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Monday, October 25, 2021

Caleb "Kai" McGillvary and the Hatchet Hitchhiker Murder Case

     On February 1, 2013, a CNN reporter in Fresno, California interviewed a 24-year-old homeless drifter named Caleb "Kai" McGillvary. The long-haired, backpack-carrying, bandana-wearing hitchhiker who went under the names Kai Lawrence and Kai Nicodermus, described, in a rambling, profane-laced TV interview, how he had thwarted an assault on a female Fresno area utility worker.

     On the day in question, McGillvary had hitched a ride with a manifestly insane driver who intentionally tried to run over the female utility employee. The large man behind the wheel jumped out of his car, and as he approached the injured woman said, "I am Jesus and I am here to take you home." When the mentally ill assailant began punching the helpless woman, McGillvary pulled a hatchet out of his backpack and used it to subdue the attacker by whacking him in the head a couple of times.

     According to media reports, the crazy man, a month earlier, pleaded not guilty by reason of insanity to a murder charge in another case. (This raises the question of why he was not in custody awaiting his homicide trial.)  The assaulted utility worker underwent surgery for her non-life-threatening injuries. Her mentally ill assailant was charged, in that case, with attempt murder. This time he was denied bail.

     Kai McGillvary's television interview went viral with more than 4 million YouTube hits. An instant cyber-culture celebrity, the self-named "Hatchet Hitchhiker" appeared on Jimmy Kimmel Live! where he informed America that he preferred to be called "home-free" rather than homeless. (He was also "car-free", "job-free",  and probably "money-free" as well.) The story of McGillvary's hatchet intervention in the Fresno assault was also featured on The Colbert Report. 

     On Saturday, May 11, 2013, the "Hatchet Hitchhiker" was seen in New York City's Times Square in the company of a 73-year-old lawyer named Joseph Galfy, Jr. That night, Mr. Galfy took McGillvary back to his house in Clark, New Jersey, a town 20 miles west of the city. According to reports, the drifter spend two nights with Galfy who lived in the house by himself.

     On Monday morning, May 13, 2013, when Mr. Galfy failed to show up for work at the law firm, a fellow employee asked local police officers to make a welfare check at his residence. Inside the tidy, brick dwelling, officers found the lawyer lying dead in his bed wearing socks and his underwear. According to the forensic pathologist who performed the autopsy, Mr. Galfy had been bludgeoned to death. Detectives believed the victim had been murdered sometime on Sunday, May 12, 2013.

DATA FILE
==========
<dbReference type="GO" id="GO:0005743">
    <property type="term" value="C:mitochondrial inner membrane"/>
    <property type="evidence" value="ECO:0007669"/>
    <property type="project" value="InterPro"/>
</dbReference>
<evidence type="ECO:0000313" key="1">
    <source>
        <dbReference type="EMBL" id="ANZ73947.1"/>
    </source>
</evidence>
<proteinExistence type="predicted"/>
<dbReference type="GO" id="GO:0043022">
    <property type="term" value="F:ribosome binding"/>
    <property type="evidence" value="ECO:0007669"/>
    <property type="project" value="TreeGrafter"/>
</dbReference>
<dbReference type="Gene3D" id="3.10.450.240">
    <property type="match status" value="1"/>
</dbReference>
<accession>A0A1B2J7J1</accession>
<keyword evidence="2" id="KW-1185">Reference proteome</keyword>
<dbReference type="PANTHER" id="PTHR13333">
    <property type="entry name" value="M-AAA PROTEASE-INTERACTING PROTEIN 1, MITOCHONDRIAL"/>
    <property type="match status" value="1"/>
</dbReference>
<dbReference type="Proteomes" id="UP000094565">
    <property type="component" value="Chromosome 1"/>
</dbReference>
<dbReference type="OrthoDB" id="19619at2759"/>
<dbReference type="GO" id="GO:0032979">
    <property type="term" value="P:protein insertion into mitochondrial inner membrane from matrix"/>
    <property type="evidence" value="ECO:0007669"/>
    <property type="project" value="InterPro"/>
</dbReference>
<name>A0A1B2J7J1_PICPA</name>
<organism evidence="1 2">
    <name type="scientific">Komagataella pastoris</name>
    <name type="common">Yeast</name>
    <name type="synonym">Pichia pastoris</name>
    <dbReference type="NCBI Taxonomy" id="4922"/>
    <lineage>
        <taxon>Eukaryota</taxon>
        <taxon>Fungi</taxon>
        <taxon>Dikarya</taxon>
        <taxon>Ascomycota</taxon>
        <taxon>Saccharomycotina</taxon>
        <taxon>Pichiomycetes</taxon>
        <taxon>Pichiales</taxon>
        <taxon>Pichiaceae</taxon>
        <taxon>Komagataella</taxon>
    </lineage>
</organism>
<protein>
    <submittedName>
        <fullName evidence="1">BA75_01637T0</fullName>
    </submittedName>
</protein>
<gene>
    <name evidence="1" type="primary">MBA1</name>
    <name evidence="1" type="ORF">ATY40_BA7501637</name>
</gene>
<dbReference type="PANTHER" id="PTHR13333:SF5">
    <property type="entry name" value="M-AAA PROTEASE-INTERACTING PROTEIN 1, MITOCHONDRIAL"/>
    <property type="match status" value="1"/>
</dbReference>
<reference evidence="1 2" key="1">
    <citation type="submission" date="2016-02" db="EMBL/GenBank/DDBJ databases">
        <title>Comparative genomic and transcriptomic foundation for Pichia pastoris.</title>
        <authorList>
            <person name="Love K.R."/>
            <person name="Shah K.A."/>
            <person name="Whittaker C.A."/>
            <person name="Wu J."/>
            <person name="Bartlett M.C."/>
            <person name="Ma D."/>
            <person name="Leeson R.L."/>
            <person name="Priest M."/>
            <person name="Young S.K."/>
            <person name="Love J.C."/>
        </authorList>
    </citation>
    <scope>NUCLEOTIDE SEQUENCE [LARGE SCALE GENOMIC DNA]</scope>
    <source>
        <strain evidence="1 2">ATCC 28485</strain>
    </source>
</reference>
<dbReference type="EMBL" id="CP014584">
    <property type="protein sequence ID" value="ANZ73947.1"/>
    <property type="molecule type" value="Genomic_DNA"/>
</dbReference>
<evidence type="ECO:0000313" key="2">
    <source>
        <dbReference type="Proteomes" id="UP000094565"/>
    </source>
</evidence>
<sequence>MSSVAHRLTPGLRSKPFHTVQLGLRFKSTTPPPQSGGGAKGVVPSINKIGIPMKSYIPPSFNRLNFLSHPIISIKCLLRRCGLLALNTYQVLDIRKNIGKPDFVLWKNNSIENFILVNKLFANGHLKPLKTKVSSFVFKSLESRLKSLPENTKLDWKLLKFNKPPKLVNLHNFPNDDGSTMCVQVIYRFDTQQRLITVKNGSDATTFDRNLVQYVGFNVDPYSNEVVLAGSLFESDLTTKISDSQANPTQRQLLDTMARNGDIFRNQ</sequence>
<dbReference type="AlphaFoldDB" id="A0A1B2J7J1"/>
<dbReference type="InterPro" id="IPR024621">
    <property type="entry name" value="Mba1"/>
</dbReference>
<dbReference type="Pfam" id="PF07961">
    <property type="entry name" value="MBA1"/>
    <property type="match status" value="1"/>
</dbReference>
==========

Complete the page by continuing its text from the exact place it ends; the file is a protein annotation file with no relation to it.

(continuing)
On Tuesday, the day after the discovery of Mr. Galfy's corpse, Kia McGillvary, on his Facebook page, asked his readers what they would do if they awoke in a stranger's house to the realization they had been drugged and sexually assaulted. One Facebook commentator suggested hitting the rapist with a hatchet. To that McGillvary responded, "I like your idea."

     Late Thursday night, May 16, 2013, police officers arrested the "Hatchet Hitchhiker" at the Greyhound Bus Station in downtown Philadelphia. Officers noticed that McGillvary had cut his hair to change his appearance. Held on $3 million bail, the freedom-free suspect was shipped back to Union County, New Jersey where he faced a charge of murder in connection with Joseph Galfy's violent death.

     Following his arrest, McGillvary gained supporters who followed his case on a special Facebook site. Moreover, someone established a GoFundMe campaign for McGillvary as well as a YouTube page.

      In April 2019, a jury sitting in Union County, New Jersey found McGillvary guilty of murdering the lawyer. A month later, the judge sentenced the "Hatchet Hitchhiker" to 57 years in prison.

The Un-Unanimous Verdict

     In 2016, Evangelisto Ramos was found guilty of murder in Louisiana after the jury voted ten to two for conviction. The judge sentenced Ramos to life in prison. His attorney appealed the conviction on grounds a non-unanimous guilty verdict in a criminal case is inconsistent with the Sixth Amendment right to a jury trial.

     In 2016, only two states, Louisiana and Oregon, allowed un-unanimous guilty verdicts in criminal trials. The rule permitting such verdicts dated back to the 1930s to prevent black jurors from blocking the convictions of black criminal defendants.

     The Ramos case went up to the United States Supreme Court, and on April 20, 2020, the highest court in the land, with Justice Neil Gorsuch writing the majority opinion, set aside the Ramos murder conviction. The decision put an end to criminal convictions based on less than an un-unanimous jury vote.

     Justice Gorsuch, setting out the court's rationalization for the decision, wrote: "Adopted in the 1930's [the un-unanimous verdict rule] can be traced to the rise of the Ku Klux Klan and efforts to delete the influence of racial, ethnic, and religious minorities on juries."

     Three justices--John Roberts, Samuel Alito, and Elena Kagan--dissented. In his dissenting opinion, Justice Alito wrote: "All the talk about the Klan, etc., is entirely out of place."

The "Literary" Novel: Take Out The Padding and There's Nothing Left